Indeed, together with its NATO’s membership, the accession to the European Union is the other major strategic objective for Albania. We therefore welcomed with particular satisfaction the opening of accession negotiations last year: a “mission finally accomplished” also thanks to the continued support of Italy.

Again on the war in Ukraine. The urgency to close ranks and the need to bring the region closer and closer to Europe is bearing positive consequences, some of which deserve our attention and praise. Last December 6th, right here in Tirana, we held the EU-Western Balkans Summit, the first being organized in this region. It was a long overdue sign of attention by the European Union to this crucial region of our Continent. Among the positive shockwaves fueled by the Ukrainian war I shall also mention the impact on the dialogue between Belgrade and Pristina. In this respect, Italy welcomes the agreement reached in Ochrid last week.

All in all, there is a “before” and an “after” the 24th of February 2022, the day the war began. There is THIS side and THAT side: the side of the assaulted and the side of the attacker. It is encouraging to see that all actors of this region are coming to terms with this new geopolitical reality and realize that they must take side.

Ladies and Gentlemen,

In this age of geopolitical shifts and turns, the stabilization of the region is more and more a necessity. To give Albania full credit, the Albanian government has always played a constructive role to stabilize the Western Balkans. Over the years, our two countries have worked hand in hand to this end.

Let me recall our common endeavors.

I will start by mentioning the Defense Cooperation Initiative (DECI), led by Italy, which focuses on cooperation between countries in the Adriatic and Balkan areas (comprising Albania, Austria, Croatia, Montenegro, Slovenia and Hungary). Albania’s recent transition from “observer” to “member” status underscores the importance of its commitment underlining its resolute alignment with the West in the face of the latest geopolitical developments.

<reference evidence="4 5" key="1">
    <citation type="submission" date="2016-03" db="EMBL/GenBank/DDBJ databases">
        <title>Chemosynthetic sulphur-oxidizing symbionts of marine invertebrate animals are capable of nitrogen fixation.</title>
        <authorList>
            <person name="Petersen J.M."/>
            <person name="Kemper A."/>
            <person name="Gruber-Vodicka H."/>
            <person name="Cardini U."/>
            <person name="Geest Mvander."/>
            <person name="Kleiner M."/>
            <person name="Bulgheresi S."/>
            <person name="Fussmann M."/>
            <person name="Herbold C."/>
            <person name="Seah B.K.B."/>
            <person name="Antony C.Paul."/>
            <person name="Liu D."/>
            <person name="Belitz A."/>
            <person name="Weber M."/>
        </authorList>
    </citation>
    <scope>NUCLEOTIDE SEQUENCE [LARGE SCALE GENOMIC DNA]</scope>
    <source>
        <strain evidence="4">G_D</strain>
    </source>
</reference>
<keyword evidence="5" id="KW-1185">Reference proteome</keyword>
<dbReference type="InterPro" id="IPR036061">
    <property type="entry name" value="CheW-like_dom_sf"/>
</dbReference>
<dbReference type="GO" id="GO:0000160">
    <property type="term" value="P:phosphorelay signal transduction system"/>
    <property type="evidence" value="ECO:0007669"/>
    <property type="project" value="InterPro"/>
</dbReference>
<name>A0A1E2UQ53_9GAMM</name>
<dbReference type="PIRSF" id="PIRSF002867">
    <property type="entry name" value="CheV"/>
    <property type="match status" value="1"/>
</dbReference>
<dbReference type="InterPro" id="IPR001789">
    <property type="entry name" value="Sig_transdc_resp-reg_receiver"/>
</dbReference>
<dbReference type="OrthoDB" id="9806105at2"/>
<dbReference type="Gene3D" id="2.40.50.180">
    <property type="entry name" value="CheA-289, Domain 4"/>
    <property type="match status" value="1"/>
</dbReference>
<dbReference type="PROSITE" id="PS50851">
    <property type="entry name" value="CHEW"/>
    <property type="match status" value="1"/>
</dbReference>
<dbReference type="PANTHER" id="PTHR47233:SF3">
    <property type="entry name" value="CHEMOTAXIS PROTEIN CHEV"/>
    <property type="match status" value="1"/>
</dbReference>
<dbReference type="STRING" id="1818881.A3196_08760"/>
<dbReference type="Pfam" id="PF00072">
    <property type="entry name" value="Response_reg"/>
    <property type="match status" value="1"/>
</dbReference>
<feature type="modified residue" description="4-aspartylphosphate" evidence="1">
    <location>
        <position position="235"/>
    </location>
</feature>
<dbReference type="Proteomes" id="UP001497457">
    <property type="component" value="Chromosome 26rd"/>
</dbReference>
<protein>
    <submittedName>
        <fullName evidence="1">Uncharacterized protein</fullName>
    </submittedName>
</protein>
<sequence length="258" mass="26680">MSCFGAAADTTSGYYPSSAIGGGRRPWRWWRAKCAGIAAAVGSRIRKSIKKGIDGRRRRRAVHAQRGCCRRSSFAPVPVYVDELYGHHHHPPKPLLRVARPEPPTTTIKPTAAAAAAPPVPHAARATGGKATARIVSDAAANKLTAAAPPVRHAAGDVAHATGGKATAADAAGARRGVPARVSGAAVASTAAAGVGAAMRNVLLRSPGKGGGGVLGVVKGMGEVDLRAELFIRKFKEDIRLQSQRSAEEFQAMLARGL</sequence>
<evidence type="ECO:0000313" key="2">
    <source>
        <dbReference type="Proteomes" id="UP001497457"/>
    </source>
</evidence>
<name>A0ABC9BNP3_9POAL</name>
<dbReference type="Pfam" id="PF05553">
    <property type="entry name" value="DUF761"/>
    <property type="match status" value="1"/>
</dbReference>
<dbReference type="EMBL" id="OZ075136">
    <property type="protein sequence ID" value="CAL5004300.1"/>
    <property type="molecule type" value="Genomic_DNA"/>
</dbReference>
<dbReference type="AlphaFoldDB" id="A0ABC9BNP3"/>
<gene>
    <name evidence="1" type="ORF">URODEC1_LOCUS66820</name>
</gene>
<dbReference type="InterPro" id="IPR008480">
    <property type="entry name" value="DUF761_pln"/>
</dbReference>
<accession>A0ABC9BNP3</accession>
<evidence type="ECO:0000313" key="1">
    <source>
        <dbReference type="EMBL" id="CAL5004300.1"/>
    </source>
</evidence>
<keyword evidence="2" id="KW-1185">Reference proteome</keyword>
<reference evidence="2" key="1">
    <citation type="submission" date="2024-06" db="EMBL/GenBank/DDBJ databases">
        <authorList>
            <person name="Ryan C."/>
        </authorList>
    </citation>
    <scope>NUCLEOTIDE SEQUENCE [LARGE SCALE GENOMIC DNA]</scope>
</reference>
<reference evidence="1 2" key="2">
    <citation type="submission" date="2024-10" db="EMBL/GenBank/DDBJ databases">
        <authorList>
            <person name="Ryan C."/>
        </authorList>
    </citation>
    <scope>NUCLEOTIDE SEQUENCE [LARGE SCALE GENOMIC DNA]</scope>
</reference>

I shall also recall the ADRION Initiative involving Italy, Albania, Croatia, Greece, Montenegro and Slovenia. It is a crucial tool for optimizing the presence and ability to act together.

Another example is the Kuçova Albanian Air Force base, which has been recently implemented thanks to the funds granted by the NATO Support Procurement Agency to make it a brand new NATO Air tactical base.

I will also mention the most challenging military exercise ever hosted by the country: “Defender Europe 21”, led by the US Army and carried out for almost two months throughout Albania. Overall, about 6.000 US troops took part in the exercise in several phases to test basic interoperability with other military forces located in other countries on the Adriatic (from Croatia to Greece) up to Romania, where also an Italian Army Battlegroup took active part in the training area of CINCU at the so called Joint Power Demonstration Day.

Incidentally, this year as well, Durres will be the entry point of the 2023 Joint and Combined NATO Exercise. Accordingly, Durres becomes a “de facto” candidate to be NATO’s future strategic port connecting the Adriatic sea and the Black sea, also known as the Pan-European Corridor 8.

All these examples that I briefly recalled speak volumes about Albania’s pivotal role in the Adriatic area and the Western Balkans.

Ladies and Gentlemen,

Let me conclude my remarks by stressing one crucial point. Democracy and Freedom come at a cost and we must be ready and willing to pay for it. The Russian aggression against Ukraine is a dramatic reminder that we can never lower our guard and that our traditional toolbox of “hard power” – that is, military might – remains key and vital for our defense and security interests. As the Romans used to say “si vis pacem, para bellum” (if you want peace, prepare for war).

Against this background, reinforcing our cooperation, investing in security and supporting our Institutions, like this brand-new Defense College, are key to achieving success.

We have no other choice but to act and to be together. In all these endeavors, Italy will always be on Albania’s side.

Thank you for your attention.

senior course on security and defence studies 2


 senior course on security and defence studies 1